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Maria from Sesame Street, or rather the actress and writer Sonia Manzano, is retiring. She has been (rightfully) celebrated as an important Latina role model, and a trailblazer when it came to diverse representation on television (among other things). A bilingual small business owner, wife, and mother, who was also patient and caring and often went toe-to-toe with Oscar the Grouch showing just enough frustration with him, but ultimately always accepting him as a part of the giant community.
Maria was, for me, important because of how she code-switched, between English and Spanish, between speaking with the adults and speaking with the children and Muppets. While where I grew up in Montreal wasn’t the most diverse of places, I did hear both French and English all the time (I still get on public transit expecting to be greeted in French). My own family on my mother’s side moved between languages all the time when we got together. Not many of my friends in elementary school experienced this. Sesame Street made me feel normal. 
I don’t even want to discount the importance of representation. The personal narratives that have surfaced online around Manzano’s retirement only reinforce the influence a visible role model who in some way represents who you are, how you look, what you are interested in, and/or how you speak can have. It’s why diversity is still an important issue in higher education in terms of the ranks of faculty, staff, and administrators; as the demographics of the country change, so too must we be willing and able to change along with it.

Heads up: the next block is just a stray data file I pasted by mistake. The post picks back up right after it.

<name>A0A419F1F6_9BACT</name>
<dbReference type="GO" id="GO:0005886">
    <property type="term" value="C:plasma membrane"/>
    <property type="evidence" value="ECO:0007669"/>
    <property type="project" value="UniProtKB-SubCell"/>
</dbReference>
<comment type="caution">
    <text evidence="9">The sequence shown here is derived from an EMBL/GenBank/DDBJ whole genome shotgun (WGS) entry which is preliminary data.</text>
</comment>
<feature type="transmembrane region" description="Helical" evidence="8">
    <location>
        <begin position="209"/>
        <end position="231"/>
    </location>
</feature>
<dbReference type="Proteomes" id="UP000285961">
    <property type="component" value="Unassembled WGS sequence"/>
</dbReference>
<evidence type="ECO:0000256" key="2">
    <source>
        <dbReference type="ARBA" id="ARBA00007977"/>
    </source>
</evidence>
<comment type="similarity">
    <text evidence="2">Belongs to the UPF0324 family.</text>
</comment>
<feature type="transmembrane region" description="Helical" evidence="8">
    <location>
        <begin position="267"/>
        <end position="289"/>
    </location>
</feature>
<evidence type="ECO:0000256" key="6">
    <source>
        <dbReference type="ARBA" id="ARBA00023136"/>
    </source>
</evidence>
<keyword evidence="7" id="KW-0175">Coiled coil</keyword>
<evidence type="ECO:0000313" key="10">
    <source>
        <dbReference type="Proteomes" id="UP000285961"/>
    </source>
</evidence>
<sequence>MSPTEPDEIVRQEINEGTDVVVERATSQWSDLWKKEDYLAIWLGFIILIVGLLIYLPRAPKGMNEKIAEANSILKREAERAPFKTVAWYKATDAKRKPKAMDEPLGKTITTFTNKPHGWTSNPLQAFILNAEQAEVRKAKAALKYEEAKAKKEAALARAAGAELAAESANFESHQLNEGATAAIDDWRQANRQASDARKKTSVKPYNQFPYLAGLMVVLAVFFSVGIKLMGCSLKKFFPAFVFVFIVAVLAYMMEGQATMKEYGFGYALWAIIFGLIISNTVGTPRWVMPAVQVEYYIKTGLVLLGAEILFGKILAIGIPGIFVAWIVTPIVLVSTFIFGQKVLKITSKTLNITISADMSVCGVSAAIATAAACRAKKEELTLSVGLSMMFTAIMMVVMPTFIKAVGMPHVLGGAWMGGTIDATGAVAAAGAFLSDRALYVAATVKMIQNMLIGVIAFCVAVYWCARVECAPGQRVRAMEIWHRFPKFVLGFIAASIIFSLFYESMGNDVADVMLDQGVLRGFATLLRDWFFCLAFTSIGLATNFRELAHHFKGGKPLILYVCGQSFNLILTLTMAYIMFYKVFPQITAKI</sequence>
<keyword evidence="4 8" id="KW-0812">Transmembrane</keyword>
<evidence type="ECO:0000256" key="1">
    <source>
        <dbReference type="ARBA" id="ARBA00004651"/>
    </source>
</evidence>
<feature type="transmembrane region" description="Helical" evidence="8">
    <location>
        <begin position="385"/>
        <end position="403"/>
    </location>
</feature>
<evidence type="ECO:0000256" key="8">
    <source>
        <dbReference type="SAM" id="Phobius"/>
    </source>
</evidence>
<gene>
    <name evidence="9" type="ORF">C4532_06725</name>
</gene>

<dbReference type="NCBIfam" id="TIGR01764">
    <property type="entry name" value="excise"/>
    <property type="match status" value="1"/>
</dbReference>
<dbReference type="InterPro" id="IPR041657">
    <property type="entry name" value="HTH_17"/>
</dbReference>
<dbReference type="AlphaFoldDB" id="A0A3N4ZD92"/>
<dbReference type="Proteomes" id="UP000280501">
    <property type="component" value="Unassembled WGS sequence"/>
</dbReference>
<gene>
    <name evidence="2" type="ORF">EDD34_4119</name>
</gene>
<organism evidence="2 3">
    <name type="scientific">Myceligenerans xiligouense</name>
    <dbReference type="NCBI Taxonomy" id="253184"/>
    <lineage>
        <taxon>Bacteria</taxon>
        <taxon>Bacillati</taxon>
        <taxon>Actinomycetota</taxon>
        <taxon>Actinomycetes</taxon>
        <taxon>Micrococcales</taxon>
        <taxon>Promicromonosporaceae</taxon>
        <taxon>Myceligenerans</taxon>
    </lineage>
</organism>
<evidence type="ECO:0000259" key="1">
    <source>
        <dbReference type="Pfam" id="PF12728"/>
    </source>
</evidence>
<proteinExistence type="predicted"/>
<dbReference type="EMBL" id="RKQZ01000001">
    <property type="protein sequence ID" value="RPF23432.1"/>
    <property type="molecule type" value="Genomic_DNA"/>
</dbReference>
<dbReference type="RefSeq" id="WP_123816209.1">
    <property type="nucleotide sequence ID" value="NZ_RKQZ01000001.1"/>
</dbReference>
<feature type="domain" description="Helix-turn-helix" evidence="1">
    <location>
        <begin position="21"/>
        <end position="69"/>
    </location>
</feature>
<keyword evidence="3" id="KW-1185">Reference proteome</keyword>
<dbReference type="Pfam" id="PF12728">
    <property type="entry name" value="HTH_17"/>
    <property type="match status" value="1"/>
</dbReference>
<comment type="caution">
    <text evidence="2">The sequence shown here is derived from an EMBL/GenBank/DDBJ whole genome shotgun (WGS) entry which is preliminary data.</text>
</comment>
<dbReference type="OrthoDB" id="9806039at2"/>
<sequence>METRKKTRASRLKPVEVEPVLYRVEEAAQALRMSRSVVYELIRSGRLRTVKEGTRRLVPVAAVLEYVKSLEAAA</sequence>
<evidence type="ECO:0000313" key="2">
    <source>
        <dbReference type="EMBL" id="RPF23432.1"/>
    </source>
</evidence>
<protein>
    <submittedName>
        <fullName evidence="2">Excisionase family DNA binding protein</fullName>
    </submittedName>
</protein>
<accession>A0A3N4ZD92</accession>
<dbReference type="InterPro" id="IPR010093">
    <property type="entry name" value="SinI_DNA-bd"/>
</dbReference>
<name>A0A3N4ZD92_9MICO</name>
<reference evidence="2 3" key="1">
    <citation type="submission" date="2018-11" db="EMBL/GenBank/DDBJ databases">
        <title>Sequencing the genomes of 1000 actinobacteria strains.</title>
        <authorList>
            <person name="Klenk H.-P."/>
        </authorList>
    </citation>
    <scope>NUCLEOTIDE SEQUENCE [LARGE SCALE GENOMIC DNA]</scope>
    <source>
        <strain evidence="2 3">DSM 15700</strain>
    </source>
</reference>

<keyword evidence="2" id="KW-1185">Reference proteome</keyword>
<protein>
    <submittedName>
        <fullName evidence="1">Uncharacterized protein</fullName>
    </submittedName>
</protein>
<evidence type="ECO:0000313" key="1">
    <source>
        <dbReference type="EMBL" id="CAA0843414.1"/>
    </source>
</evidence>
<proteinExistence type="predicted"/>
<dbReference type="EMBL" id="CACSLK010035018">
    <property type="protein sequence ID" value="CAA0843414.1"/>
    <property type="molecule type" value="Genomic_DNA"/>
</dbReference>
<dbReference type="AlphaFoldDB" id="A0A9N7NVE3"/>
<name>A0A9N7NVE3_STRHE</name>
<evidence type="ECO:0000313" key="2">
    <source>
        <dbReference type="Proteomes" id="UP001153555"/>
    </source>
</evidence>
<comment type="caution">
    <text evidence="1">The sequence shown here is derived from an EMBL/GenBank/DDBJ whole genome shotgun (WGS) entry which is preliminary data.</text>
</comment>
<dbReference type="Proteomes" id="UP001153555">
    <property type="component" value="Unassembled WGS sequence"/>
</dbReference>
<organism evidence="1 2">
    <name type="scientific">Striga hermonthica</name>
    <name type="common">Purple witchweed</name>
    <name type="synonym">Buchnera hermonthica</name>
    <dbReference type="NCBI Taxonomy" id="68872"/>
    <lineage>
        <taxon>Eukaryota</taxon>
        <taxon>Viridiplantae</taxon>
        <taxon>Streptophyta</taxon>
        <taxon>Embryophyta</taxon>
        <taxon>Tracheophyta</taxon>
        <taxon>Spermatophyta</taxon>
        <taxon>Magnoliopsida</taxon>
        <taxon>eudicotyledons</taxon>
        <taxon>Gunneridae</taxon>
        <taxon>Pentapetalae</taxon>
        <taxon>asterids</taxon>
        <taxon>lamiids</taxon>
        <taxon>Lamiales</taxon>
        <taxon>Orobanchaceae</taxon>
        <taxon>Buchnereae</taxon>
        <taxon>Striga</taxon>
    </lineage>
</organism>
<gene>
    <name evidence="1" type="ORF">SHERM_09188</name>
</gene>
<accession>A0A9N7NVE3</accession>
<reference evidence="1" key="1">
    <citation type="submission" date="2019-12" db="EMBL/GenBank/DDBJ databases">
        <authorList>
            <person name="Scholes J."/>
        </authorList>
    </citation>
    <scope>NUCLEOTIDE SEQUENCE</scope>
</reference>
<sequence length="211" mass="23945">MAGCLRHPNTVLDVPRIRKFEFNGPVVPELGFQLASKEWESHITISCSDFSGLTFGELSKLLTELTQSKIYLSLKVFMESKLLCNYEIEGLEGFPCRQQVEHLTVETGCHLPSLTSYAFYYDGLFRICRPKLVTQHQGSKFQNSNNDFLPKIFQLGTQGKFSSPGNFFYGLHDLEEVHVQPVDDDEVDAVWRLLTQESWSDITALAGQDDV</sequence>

This year I discovered Amy Schumer. You may have heard of her, as she has a show on Comedy Central, and a big movie coming out this week. You may have seen her wonderful adaptation of 12 Angry Men that skewers the sexist beauty double-standard. But when I saw her (NSFW) acceptance speech for an award, I cried a little. Here was a “chubby,” bawdy, swearing, lewd blonde being celebrated. She is everything I was told I could never be growing up, or everything that I never should be if I ever wanted to be loved or accepted. 
Look, I’m a fairly conventionally attractive white woman (give or take 20 extra pounds), so I get that there aren’t many violins out there for the lack of representation for me, but that moment reinforced for me, in a visceral way, that I had been missing something all along. Intellectually, I knew representation mattered. But in that moment, I really, really got it. 
I wish I knew how to get more people in positions of privilege to have that experience.

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